Paul Spencer to retire as Rolls-Royce pension chair
Paul Spencer, chair of Rolls-Royce’s £13bn (€14.7bn) UK pension scheme, is to retire from the role he has held since 2008.
The sponsoring employer announced that Liz Airey was to take over from Spencer as chair of the scheme’s board of trustees at the end of this year.
Airey is currently non-executive chair of Jupiter Fund Management and a former chair of the Unilever UK Pension Scheme.
When Spencer arrived at Rolls-Royce the scheme had roughly £4.5bn under management and a £500m funding deficit. According to the company’s 2016 annual report, at the end of that year the scheme had £13.4bn of assets and a surplus of more than £1bn.
He oversaw an overhaul of the scheme’s investment strategy that placed more emphasis on liability-matching assets, shifting away from an allocation of roughly 70% in equities.
Rolls-Royce said its scheme ranked in the top 4% of UK pension funds for investment performance over 10, 20 and 30 years to 31 March 2016.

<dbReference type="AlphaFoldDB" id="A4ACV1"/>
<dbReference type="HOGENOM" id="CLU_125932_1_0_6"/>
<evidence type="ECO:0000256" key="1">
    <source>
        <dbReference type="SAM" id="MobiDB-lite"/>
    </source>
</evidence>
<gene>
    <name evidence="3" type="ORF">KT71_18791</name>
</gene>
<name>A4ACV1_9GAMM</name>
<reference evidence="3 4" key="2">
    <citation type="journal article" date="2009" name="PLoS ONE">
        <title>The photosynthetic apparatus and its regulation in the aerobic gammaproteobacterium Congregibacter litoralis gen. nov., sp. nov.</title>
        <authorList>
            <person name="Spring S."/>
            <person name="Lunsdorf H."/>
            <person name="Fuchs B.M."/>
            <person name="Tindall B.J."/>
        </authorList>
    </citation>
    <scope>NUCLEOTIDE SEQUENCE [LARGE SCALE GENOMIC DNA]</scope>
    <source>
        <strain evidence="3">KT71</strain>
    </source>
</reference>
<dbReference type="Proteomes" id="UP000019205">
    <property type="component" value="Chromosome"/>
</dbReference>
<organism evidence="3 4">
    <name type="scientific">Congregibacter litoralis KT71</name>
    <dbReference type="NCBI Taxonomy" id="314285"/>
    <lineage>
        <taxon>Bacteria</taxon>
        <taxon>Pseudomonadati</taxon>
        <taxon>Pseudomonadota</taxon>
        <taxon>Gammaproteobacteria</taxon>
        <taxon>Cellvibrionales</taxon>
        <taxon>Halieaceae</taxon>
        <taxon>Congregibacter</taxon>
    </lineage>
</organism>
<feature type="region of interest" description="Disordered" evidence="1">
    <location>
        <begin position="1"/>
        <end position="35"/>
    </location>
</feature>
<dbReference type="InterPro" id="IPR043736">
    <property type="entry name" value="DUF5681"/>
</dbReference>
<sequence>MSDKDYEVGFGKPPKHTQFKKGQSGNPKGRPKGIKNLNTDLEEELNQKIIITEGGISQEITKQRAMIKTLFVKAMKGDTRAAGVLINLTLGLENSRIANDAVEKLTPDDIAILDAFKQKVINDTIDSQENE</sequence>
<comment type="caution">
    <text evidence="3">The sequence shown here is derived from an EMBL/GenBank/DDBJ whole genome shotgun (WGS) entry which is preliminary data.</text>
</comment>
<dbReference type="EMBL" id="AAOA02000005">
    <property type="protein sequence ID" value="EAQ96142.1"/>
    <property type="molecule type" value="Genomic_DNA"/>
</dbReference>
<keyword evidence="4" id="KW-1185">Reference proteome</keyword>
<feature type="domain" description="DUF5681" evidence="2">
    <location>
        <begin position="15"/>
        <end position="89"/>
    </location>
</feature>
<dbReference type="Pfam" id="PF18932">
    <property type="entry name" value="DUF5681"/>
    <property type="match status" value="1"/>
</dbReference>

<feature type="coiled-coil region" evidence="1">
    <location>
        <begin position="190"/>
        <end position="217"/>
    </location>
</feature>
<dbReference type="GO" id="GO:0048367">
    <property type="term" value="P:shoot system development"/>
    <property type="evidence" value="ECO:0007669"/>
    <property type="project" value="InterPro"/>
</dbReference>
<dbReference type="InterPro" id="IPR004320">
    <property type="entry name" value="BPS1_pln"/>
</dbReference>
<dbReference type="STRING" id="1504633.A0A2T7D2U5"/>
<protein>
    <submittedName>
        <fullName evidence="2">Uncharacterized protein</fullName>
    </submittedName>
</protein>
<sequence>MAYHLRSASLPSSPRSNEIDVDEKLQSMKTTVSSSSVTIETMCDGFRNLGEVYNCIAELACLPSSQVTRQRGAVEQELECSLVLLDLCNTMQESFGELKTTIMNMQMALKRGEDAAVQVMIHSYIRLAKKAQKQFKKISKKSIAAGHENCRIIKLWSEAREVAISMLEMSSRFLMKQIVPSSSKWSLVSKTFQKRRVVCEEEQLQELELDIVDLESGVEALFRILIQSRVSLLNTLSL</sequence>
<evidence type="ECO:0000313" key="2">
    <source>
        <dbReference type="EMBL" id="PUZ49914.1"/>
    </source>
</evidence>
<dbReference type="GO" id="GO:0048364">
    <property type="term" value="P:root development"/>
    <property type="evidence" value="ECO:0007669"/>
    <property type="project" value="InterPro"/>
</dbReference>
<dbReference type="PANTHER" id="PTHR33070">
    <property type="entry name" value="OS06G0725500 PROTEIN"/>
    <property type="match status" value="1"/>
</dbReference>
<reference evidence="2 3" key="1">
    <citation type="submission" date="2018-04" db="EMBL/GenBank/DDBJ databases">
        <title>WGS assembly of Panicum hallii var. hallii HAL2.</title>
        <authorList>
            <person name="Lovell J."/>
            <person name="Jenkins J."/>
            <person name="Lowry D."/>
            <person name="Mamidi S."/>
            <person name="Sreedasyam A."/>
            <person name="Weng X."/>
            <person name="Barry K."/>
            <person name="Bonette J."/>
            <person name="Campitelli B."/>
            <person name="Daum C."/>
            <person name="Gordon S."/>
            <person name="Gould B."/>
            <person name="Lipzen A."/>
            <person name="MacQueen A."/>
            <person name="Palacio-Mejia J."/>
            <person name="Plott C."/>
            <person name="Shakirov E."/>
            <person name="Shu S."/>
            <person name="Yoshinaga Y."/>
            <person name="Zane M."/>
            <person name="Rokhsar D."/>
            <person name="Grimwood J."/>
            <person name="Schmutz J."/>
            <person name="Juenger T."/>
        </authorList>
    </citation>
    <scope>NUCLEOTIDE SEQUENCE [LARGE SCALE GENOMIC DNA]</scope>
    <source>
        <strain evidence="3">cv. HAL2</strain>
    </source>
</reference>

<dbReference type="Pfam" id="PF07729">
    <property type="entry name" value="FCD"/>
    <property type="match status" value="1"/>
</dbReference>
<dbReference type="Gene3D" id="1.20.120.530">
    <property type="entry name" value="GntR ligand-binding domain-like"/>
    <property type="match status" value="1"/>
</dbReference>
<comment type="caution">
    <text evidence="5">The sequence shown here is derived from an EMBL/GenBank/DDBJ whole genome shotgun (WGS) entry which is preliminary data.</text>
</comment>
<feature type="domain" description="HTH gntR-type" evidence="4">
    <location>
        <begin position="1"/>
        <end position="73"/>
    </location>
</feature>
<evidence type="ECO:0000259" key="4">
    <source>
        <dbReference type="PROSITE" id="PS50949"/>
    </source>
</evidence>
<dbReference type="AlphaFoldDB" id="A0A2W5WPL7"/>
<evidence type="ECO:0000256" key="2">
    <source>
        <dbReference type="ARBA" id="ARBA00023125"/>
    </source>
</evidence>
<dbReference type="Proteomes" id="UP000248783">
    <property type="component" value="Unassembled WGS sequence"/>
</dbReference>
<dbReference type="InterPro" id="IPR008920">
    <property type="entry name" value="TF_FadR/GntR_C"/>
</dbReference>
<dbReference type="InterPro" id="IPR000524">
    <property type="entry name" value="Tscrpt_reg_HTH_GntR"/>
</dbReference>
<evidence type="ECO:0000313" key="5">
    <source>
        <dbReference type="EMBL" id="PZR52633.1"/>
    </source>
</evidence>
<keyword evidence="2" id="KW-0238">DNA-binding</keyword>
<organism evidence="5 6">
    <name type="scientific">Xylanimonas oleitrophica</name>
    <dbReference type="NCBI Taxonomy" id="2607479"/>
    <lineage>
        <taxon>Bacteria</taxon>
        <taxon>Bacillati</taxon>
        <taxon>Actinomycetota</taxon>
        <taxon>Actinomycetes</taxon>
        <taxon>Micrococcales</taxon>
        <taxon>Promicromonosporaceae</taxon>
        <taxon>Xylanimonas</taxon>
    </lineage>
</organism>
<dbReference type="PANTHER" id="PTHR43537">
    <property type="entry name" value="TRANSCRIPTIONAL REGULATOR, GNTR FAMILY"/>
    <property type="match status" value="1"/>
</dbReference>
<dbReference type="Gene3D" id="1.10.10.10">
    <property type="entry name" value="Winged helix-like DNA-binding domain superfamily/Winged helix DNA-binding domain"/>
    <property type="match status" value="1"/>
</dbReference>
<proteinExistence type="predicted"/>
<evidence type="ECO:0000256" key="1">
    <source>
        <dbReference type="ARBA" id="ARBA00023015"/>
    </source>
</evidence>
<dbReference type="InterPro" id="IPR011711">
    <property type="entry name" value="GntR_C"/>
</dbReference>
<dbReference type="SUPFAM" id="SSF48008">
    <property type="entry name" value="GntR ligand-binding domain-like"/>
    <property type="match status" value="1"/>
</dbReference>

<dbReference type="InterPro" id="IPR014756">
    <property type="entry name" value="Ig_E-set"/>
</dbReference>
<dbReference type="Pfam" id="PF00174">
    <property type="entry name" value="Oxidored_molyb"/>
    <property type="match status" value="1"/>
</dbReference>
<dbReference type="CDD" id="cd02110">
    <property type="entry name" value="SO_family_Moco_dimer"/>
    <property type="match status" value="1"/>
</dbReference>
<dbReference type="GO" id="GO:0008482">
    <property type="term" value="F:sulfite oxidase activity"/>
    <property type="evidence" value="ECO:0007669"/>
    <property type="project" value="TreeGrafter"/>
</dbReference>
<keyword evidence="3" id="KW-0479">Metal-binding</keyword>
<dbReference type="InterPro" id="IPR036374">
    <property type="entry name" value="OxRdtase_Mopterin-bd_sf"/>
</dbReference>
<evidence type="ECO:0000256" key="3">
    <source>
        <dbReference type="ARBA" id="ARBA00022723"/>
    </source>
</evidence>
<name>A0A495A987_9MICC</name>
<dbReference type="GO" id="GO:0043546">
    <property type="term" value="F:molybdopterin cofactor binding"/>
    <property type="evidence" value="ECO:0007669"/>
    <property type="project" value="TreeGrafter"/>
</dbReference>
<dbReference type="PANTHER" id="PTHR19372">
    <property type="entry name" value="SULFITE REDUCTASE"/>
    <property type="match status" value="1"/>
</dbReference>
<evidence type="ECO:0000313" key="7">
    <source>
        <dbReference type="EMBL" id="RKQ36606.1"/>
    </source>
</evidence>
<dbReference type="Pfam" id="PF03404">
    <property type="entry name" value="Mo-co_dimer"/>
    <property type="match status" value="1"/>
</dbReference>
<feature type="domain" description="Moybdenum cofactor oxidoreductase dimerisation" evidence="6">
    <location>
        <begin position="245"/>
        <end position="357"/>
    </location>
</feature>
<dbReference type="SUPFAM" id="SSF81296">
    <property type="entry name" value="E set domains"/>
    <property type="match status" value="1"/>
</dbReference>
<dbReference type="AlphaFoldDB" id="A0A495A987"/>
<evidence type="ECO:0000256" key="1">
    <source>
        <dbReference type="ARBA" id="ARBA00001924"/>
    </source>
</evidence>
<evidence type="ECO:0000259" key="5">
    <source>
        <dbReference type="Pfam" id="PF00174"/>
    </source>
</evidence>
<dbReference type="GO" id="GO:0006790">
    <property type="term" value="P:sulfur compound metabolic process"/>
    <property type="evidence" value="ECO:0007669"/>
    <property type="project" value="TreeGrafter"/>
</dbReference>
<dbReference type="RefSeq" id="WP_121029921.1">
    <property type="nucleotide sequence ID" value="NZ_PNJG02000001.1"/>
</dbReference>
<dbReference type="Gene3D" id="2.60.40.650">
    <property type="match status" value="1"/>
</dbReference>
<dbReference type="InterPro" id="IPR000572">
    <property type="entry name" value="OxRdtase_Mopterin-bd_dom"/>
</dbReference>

“Paul’s leadership was pivotal in overseeing the successful implementation and further development of the new liability-matching strategy which was a bold change in direction, but which has since become the benchmark for effective risk management of pension schemes,” said Joel Griffin, head of pensions at Rolls-Royce. “It was crucial in protecting the funding position of Rolls-Royce’s pensions through the 2008 financial crisis and subsequent period of declining yields which have caused so many pension schemes’ funding positions to suffer.”
In addition to the investment changes, Spencer’s trustee board pushed through a restructure of the company’s UK pension arrangements, merging four schemes into one and sealing a £1.1bn buyout deal to transfer the Vickers Pension Scheme to Legal & General a year ago.
Griffin said Spencer was leaving the scheme “in an exceptionally strong position”.
Liz Airey has been non-executive chair of Jupiter’s board since 2014, and chaired Unilever’s UK pension trustee board between 2008 and 2014. She has held non-executive roles at Tate & Lyle, Dunedin Investment Enterprise Trust, JP Morgan European Smaller Companies Trust, Zetex and AMEC.
Paul Spencer is also chair of the BT Pension Scheme, and was chair of British Airways’ two main defined benefit schemes until his departure in 2015 amid a disagreement over the investment policy.